Anonymous Declared a 30-Day War on the Big Banks of the World — Here's How It's Going
Anonymous is ramping up its operations in recent months, and now that the loose collective of hacktivists has some new notches in its belt, it's skipping straight to the big targets: the world's biggest banks.
On May 4, Anonymous launched #OpIcarus, a 30-day operation organized to terrorize the central banking systems and financial institutions of the world. The operation is well under way — the group briefly brought down the websites of the central banks of countries such as Greece, Mexico, Montenegro and Bosnia.
In the video announcing the operation, Anonymous rails against the Federal Reserve, the World Bank and the Bilderberg Group and other financial institutions that Anonymous alleges are the true powers behind world governments.
"Like Icarus, the powers that be have flown too close to the sun, and the time has come to set the wings of their empire ablaze, and watch the system their power relies on come to a grinding halt and come crashing down around them," the video says.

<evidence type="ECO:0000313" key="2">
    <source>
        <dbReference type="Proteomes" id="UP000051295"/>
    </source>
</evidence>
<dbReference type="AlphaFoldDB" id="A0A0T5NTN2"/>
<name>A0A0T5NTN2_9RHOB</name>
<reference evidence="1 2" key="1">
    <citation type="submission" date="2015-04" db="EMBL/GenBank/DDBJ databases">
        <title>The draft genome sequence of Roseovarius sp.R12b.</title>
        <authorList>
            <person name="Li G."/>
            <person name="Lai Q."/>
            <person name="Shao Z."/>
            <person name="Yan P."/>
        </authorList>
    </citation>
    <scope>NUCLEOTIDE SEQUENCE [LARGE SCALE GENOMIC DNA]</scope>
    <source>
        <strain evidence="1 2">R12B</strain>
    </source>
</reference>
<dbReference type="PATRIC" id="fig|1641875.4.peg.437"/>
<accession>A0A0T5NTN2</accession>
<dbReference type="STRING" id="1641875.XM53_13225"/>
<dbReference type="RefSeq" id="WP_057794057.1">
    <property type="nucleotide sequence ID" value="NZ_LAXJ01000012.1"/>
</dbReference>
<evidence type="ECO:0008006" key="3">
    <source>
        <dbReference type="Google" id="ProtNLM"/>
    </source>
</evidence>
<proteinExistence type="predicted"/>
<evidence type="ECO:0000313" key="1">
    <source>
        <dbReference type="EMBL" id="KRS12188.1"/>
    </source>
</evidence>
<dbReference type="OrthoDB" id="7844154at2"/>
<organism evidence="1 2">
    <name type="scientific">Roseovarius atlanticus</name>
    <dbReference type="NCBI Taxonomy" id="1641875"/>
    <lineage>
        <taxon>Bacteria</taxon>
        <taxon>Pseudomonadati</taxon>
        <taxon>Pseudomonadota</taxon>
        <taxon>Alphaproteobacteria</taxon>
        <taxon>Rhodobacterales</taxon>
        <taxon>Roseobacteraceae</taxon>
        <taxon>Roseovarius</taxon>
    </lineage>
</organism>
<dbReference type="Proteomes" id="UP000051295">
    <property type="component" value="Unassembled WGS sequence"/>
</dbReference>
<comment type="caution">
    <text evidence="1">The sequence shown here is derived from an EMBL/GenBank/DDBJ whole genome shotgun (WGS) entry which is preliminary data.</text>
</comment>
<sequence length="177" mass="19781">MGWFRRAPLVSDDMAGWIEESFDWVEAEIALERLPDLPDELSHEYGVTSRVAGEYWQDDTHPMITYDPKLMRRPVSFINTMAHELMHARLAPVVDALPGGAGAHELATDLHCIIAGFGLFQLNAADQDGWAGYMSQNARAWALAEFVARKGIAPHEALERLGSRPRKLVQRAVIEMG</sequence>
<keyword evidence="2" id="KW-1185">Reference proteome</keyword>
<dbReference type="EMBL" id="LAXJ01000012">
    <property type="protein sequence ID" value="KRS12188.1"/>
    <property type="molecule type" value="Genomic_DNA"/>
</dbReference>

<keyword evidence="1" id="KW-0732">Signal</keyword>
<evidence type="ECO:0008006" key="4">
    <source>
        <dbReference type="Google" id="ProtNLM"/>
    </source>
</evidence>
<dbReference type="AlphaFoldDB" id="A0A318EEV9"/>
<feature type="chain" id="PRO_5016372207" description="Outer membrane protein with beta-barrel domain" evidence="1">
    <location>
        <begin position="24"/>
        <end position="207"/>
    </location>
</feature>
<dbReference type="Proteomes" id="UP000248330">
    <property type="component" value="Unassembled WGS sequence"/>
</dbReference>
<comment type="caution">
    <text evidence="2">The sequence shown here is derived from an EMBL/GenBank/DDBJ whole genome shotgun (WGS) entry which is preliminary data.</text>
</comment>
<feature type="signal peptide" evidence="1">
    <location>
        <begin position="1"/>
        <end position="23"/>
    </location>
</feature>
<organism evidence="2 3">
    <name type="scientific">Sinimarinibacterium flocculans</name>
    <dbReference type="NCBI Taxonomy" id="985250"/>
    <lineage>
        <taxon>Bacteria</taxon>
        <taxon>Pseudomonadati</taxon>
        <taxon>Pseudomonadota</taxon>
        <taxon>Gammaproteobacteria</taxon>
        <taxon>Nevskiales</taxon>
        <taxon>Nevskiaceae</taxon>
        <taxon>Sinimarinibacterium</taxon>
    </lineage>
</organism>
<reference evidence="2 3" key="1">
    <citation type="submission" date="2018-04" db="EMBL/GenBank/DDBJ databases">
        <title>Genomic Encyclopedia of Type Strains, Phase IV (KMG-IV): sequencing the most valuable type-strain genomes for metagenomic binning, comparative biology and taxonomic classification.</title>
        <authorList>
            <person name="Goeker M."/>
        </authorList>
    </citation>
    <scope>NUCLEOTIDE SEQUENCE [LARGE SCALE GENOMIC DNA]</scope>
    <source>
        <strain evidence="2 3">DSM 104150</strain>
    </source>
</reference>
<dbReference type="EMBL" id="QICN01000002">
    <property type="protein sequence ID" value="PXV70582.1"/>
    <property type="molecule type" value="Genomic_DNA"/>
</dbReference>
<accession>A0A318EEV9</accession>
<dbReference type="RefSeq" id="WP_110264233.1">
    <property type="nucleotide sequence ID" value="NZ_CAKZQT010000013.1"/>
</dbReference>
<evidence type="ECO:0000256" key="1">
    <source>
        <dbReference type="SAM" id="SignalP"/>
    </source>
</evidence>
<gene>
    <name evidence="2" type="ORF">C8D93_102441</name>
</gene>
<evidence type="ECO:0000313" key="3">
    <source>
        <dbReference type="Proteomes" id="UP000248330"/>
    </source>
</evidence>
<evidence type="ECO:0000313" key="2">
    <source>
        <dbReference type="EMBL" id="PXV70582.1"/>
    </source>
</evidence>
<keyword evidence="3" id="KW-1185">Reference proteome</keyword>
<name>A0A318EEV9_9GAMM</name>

Anonymous is continuing to take down the websites of various central banks internationally even as this story is written.
Call in the ghosts: Shortly after the first banks went down, #OpIcarus was joined by Ghost Squad Hackers, a small Anonymous faction that's recently had a number of hacking successes, including a slew of attacks against Brazilian government sites and an extended take-down of a major KKK hub.
Sc0rp10n Gh0s7, the leader of Ghost Squad Hackers, said in a private online message the group has been "waiting for this op for long time." Gh0s7 listed banking fees, high interest rates, foreclosures and bailouts as the principal offenses, harkening back to the lip-service Anonymous paid Occupy Wall Street in 2011.
"Banks have been getting away with legally stealing and ripping of citizens for far too long," Sc0rp10n Gh0s7 said. "And now Anonymous and Ghost Squad Hackers united will intervene and attack the very evil system that has been the cause of so many problems in this world."
What that has to do with Bosnia and Guernsey's financial institutions, so far, is unclear.